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Kidney Week

Abstract: SA-PO069

Trends in Race/Ethnicity of ASN Kidney Week Faculty (Speakers, Moderators, and Program Chairs): 2018-2022

Session Information

Category: Diversity and Equity in Kidney Health

  • 900 Diversity and Equity in Kidney Health

Authors

  • Chopra, Tushar, University of Virginia, Charlottesville, Virginia, United States
  • Pivert, Kurtis Andre, American Society of Nephrology, Washington, District of Columbia, United States
  • Balogun, Rasheed A., University of Virginia, Charlottesville, Virginia, United States
  • Boyle, Suzanne, Lewis Katz School of Medicine at Temple University, Philadelphia, Pennsylvania, United States
  • Cobb, Jason, Emory University School of Medicine, Atlanta, Georgia, United States
  • Waheed, Sana, Emory University School of Medicine, Atlanta, Georgia, United States
  • Gorji, Hassan, University of San Diego, San Diego, California, United States
  • Malhotra, Rakesh, University of San Diego, San Diego, California, United States
Background

ASN Kidney Week (KW) is the world’s premier nephrology meeting. As one of ASN’s key goals is to promote diversity, equity, and inclusion (DEI) to advance kidney health, we analyzed self-reported racial/ethnicity amongst KW faculty.

Methods

We conducted a retrospective analysis of trends in race/ethnicity of U.S. KW faculty 2018–2022. Self-reported race/ethnicity for KW faculty (speakers, moderators, and program chairs) was obtained from ASN’s database. We performed a descriptive analysis amongst KW faculty cohort racial proportions over time. Descriptive data is reported as relative percentage frequency. The reported race/ethnicity was: White/Non-Hispanic White, Black, Asian, Hispanic or Latin(o), American Indian or Alaska Native, Native Hawaiian or Pacific Islander, and Mixed. We also added a category of others/unknowns who did not report race.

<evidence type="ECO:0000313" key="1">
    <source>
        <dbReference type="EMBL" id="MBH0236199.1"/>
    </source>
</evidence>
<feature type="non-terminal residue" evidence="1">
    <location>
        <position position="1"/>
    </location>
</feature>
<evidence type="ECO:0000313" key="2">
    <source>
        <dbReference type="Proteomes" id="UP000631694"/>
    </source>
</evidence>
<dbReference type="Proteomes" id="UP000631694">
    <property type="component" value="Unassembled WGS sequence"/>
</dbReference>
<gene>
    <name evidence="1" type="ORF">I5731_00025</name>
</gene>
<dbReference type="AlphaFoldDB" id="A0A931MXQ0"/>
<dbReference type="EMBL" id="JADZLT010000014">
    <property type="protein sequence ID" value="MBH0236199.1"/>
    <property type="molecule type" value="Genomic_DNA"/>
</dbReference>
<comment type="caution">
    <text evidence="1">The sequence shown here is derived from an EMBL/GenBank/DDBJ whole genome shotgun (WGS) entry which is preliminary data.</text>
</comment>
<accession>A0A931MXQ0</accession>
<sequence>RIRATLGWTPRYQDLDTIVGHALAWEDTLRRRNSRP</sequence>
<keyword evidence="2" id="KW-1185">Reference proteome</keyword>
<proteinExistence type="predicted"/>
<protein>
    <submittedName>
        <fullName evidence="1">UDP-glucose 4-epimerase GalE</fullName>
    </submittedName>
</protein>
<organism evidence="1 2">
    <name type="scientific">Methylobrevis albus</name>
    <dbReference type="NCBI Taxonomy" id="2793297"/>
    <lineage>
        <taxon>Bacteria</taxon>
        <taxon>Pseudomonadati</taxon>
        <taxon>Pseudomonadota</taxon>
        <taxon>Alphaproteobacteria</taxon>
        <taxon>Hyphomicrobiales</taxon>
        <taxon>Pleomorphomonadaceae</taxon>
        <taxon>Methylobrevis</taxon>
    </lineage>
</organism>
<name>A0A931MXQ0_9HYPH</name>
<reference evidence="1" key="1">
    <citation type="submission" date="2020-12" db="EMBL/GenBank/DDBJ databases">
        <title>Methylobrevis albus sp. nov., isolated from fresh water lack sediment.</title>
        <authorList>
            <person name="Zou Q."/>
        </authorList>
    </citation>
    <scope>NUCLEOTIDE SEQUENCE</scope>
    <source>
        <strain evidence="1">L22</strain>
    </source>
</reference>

Results

23% (mean n=12,132) of ASN members and 16% (mean n=508) of faculty did not self-report race/ethnicity during KW 2018–2022. White (33-35%) was the most common self-reported race among ASN members, followed by Asian (24%). Blacks were 4.3-4.6%, and Hispanics or Latin(o) were 5.4-6% among ASN members. Over the five years, white faculty declined from 54.5% to 48.3%. At the same time, we found improving trends of Blacks in KW faculty representation from 2.7 to 5.4%. Hispanic or Latin(o)representation remains stable at 5.4-6% among KW faculty.

Conclusion

We found that Asian, Black and Hispanics KW faculty were underrepresented as KW faculty. However, these findings may also be reflection of their lower representation as ASN members. Prioritizing DEI to close this gap is key to fostering the innovation and creativity needed to advance kidney health.

Trends in Race/Ethnicity of KW Faculty